Last year, the plant operated at around 111% of its technical 16.5 million mt/year capacity, delivering an additional 1.9 million mt of LNG, and beat that run rate again in Q1 at an annualized rate of roughly 122%.

"Although this run rate is not sustainable, it clearly demonstrates the operational efficiency of the liquefaction process in the colder ambient temperatures of the Arctic zone," Gyetvay said.

The facility, he said, had proven to be commercially viable to develop -- despite skepticism from many about Novatek's ability to deliver a large-scale LNG plant in the Russian Arctic -- and has some of the world's lowest landed LNG costs to key importing markets.

Given its "prolific" resource base at the South Tambeyskoye field and the operational efficiencies achieved through the colder ambient temperatures, Novatek has shown it could competitively deliver LNG to key markets "even in a stress case scenario" like the current one with COVID-19 lockdowns and demand impact.

Based on the company's 2019 financial results, Novatek was able to deliver feed gas into the plant at less than $0.10/MMBtu, liquefy the gas at roughly $0.50/MMBtu for a Sabetta FOB price of under $0.60/MMBtu.

And it is working to bring down other associated costs, such as shipping, as well.

"We are now working to further reduce our transport costs and optimize our logistical model by building transshipment facilities in Murmansk and Kamchatka, as well as strategically utilize ship-to-ship transfers, when required," he said.

Shipping plans on track

Gyetvay said plans for the two transshipment facilities -- at Murmansk for westward shipping and Kamchatka for eastward shipping -- were progressing as planned.

"We are working on building the two transshipment facilities in Murmansk and Kamchatka to optimize our use of projected tanker fleet as well as to reduce overall transport costs to market," he said.

"The two transshipment complexes have garnered strong industry interest from potential partners who view them as a way to optimize deliveries to market and provide flexibility to offtake smaller volumes of LNG and shorter distances to market."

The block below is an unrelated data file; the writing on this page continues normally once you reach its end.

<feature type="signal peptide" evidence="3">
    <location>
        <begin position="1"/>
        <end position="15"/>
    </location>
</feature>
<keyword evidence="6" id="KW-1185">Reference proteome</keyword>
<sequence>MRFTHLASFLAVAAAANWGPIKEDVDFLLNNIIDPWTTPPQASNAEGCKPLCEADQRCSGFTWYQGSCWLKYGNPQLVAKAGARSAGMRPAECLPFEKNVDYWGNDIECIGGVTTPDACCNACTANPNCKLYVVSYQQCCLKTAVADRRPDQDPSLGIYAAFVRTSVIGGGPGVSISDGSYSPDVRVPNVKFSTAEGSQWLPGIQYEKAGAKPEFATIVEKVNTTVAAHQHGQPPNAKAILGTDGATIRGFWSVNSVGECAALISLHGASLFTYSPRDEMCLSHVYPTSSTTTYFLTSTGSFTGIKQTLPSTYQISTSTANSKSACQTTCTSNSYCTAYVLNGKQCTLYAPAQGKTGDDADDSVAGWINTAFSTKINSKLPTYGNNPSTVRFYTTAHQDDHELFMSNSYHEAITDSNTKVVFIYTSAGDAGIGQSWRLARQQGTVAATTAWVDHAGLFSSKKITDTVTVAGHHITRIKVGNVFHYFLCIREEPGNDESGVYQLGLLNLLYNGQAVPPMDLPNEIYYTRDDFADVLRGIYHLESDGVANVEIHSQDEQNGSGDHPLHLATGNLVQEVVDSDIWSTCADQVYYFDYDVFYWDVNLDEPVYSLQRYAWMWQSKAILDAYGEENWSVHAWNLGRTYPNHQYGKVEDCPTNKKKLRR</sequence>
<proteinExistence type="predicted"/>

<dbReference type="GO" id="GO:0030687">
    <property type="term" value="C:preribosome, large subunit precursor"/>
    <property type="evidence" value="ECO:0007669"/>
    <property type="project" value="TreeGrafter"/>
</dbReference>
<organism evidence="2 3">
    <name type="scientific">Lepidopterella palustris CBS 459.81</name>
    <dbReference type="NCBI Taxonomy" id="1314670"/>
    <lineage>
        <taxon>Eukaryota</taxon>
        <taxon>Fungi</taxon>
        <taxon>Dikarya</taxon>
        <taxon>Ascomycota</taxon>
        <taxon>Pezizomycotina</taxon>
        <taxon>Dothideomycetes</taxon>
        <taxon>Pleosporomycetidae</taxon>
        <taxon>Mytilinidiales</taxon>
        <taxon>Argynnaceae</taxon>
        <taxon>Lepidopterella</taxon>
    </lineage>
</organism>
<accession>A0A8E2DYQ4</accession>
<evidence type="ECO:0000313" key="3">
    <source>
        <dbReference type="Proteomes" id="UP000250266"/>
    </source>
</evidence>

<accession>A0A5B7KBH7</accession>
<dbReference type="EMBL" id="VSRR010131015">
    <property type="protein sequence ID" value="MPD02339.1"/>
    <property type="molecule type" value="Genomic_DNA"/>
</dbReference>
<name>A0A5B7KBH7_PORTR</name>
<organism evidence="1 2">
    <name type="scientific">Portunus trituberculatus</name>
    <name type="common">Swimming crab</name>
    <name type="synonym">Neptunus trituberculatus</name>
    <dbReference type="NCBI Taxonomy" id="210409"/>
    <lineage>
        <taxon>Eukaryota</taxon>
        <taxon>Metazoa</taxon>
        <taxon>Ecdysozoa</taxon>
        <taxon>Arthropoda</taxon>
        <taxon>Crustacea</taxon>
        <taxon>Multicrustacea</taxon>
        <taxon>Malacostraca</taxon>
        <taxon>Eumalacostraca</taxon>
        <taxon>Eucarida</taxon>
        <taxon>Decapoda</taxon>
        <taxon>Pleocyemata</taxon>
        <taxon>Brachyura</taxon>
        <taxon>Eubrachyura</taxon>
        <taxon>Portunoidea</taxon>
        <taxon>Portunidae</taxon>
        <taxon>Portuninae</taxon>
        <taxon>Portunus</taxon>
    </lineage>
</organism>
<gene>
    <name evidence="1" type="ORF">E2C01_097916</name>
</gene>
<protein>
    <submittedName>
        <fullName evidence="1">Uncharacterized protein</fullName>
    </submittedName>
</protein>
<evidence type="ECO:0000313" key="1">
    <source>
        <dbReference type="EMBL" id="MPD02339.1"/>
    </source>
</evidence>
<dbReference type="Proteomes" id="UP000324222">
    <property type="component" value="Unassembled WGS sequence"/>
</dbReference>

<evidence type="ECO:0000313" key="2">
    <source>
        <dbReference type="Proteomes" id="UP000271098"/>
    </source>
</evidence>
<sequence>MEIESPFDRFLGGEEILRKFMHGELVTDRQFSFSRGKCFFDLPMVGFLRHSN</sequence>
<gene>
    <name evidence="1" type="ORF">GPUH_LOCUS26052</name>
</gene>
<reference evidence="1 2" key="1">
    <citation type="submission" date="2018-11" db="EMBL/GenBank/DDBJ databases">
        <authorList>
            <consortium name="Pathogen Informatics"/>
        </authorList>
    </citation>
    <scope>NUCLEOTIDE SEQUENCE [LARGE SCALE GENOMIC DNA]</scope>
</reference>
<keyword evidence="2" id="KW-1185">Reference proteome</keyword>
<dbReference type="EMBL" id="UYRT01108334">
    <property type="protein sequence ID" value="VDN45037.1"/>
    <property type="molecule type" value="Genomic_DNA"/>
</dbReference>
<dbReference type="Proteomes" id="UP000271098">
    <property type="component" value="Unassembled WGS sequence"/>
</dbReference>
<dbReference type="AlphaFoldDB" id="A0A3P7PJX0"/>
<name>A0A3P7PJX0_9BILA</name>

In the meantime, Novatek has used both transshipment options at Honningsvag in Norway and at Zeebrugge in Belgium.

The company had switched away from using Honningsvag to move LNG from its specialized icebreaker fleet onto conventional LNG tankers, and focused on just doing transshipments at Zeebrugge where it has a long-term contract with Fluxys.

"We recently restarted transshipments at Honningsvag in early April and we will continue to use this facility as needed to optimize our logistics," Gyetvay said.

"We will also continue to utilize the Zeebrugge facility as part of our logistical model as we have dedicated storage at this facility, and this facility is strategic to our LNG marketing efforts."

Additional projects

Gyetvay said Novatek remained "fully committed" to delivering its future LNG projects and increasing LNG production capacity to 70 million mt/year.

Novatek's next large-scale LNG project -- Arctic LNG 2, located on the Gydan peninsula in Russia's Far North -- remains on schedule for first train commissioning in 2023, he said.

The second train is expected to come online as planned in 2024, while the third train is now set to start in 2026.

Gyetvay also gave an update on the expecting timings of its other LNG projects.

A fourth "micro-train" at Yamal LNG with a capacity of 1 million mt/year is now scheduled to come online by the end of 2020, a delay from a previous target of the first half of this year.

The Obskiy LNG project on the Yamal peninsula has yet to reach final investment decision although all engineering work is proceeding as planned. Gyetvay said startup of the project is expected in 2024.

Novatek also has lined up two more LNG production projects -- Arctic LNG 1 and Arctic LNG 3.

Arctic LNG 1 will be based on the Soletsko-Khanaveyskoye field located on the Gydan peninsula as well as the recently acquired Bukharinskiy license area.

"Arctic LNG 1 will utilize the same gravity-based structures as used on the Arctic LNG 2 project and will be connected via a pipeline to the Utrenneye terminal," Gyetvay said.

"Arctic LNG 3 is still in early stage exploration works and is projected as a post-2030 project," he said.

Novatek's existing, planned LNG production capacity

Start date/expected start date
Capacity (million mt/year)
Yamal LNG
(Train 1)
(Train 2)
(Train 3)
(Train 4)
Arctic LNG 2
(Train 1)
(Train 2)
(Train 3)
Obskiy LNG
Arctic LNG 1
Arctic LNG 3

Source: Novatek, S&P Global Platts